3. Ah, so many examples of the Law of Unintended Consequences at work in one day’s adventures! Excellent story all ’round, assuming that R recovered quickly and fully!

  4. Oh the innocence of a chid! Can’t say I ever got up to anything as much fun as what you did that day. What a fantastic read and laugh C, thank you for sharing such wonderful stories from your childhood! Love that your Mom presented you with the teapot as a wedding gift – too funny!
    🙂 Mandy

  5. Priceless! This was so funny and in your defence, you were trying to stop a fire. glad R made a full recovery as I´m sure forzen “thingies” must have been pretty painful. And as for your mum keeping the teapot and giving it to you on your wedding day….welll, she´s priceless too!

  6. I didn’t want to finish…. I loved it dear Cecilia, I loved it. Made me cry too because of laughing…And I loved this young Celi and her mother and her home town where she lived… God Bless you dear Cecilia, how enjoyable to read you. Thank you, with my love, nia (by the way who is TonTon? I should have missed something… )

    • TonTon is my dog Nia, the black and white one! I should take you all round the farm again to get you up to date, i will do that soon!. Love that you loved the story.. have a great day. c

  7. Oh my goodness.. this is definitely a good and funny ending to this story. I found myself smiling while reading every word. I just love reading your stories.. and I agree with Greg this should be in a novel 🙂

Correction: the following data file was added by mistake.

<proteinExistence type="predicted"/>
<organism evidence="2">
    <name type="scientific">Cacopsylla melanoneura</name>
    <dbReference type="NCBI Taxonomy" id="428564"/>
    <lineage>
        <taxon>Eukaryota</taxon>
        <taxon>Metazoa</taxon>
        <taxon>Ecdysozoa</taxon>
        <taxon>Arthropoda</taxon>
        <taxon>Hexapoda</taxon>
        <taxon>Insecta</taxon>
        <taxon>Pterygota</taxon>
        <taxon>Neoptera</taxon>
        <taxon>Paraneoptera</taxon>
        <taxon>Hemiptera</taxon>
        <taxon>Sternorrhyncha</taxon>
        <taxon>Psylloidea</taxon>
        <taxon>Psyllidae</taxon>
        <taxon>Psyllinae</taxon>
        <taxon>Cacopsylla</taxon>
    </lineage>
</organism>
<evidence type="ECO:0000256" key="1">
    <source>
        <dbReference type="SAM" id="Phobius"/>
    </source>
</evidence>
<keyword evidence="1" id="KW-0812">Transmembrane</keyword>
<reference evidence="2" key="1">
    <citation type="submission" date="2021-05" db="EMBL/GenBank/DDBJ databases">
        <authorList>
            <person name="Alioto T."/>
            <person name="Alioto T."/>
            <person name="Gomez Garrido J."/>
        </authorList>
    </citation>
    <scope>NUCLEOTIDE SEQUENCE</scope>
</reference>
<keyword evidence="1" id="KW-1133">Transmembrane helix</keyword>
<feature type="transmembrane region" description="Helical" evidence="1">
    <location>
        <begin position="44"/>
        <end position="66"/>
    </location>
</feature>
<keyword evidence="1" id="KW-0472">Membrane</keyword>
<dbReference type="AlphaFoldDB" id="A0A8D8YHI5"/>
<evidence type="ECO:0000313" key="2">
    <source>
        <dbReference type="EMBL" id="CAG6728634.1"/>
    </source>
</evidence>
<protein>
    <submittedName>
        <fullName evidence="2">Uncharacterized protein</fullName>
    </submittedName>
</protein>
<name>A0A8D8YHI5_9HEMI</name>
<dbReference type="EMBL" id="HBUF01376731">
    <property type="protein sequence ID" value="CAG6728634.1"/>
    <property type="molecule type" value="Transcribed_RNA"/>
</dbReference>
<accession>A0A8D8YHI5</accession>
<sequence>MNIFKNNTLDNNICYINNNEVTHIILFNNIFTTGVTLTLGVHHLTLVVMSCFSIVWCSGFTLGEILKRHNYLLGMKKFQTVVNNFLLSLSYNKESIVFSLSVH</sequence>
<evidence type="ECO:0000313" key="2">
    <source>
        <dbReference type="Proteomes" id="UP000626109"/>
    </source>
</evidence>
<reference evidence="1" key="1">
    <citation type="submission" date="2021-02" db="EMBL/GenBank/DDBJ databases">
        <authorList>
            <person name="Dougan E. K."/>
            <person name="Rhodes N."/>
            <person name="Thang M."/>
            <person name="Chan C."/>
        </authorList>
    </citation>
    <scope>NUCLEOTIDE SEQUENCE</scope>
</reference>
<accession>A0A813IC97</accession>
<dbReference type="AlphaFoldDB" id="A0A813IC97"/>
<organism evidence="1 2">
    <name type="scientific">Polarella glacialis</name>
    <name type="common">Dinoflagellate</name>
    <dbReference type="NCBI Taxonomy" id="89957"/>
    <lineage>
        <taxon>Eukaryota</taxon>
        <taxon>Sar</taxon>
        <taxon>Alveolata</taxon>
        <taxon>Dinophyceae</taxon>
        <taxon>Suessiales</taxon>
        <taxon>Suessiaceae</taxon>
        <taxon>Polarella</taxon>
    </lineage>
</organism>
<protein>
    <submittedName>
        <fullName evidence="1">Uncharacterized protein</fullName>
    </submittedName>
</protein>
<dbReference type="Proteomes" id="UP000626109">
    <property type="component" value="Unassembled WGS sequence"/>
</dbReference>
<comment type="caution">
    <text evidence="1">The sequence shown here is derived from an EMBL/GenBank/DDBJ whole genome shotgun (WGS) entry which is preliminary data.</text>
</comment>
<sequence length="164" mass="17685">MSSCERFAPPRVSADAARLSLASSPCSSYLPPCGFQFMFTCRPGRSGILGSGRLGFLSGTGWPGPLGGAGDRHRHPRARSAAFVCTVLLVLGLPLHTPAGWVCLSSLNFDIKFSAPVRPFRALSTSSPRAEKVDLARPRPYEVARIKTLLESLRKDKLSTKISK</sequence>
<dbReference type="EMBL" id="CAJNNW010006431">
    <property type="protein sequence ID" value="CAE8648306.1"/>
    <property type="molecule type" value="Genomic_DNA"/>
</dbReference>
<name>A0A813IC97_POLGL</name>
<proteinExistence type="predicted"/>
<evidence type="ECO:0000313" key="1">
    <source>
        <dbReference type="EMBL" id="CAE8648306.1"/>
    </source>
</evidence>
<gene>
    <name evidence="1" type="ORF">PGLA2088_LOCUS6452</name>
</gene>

8. Oooh, you really know how to compound your sins! Heirloom silver teapots have to take the biscuit over nearly all my mother’s tupperware in one fell swoop, melted. Hehe. Are weetbix like shredded wheat rather than weatabix then? Never heard of them being served like that before! 🙂

  9. So many details and stories in one day Celi. From going to school on your bike, to melting a precious teapot (I’ve only ever managed to melt a standard electric one), eating wheatabix with peanut butter (inspired but I’d be tempted to add a touch of marmite on top), rowing boats and squirting at thingies. That was a hell of a day celi ! and a brilliant read my friend

  10. Oh MIss C, what a series of events! Not your fault, the big old universe just sometimes sweeps in and carries us off even when we are trying to be good. You are a wonderful story teller, I am so glad to be reading back to catch up with your tales x

  11. Awww lol I love that your mum gave it to you as a present later! Such a great little joke, but still treasured heirloom. As for R… lol that was too funny, and wouldn’t have thought it would do that, but makes total sense hehe. Too cute, love this story!

  12. Oh Celi, I didn’t want your story to end…but then again, how much more could happen!! Off to bed without dinner, you poor little girl!! I love that she saved the teapot for you…I’m thinking about a few things my kids ruined and now wish I had kept them, would have been great Xmas presents to give them 🙂 !!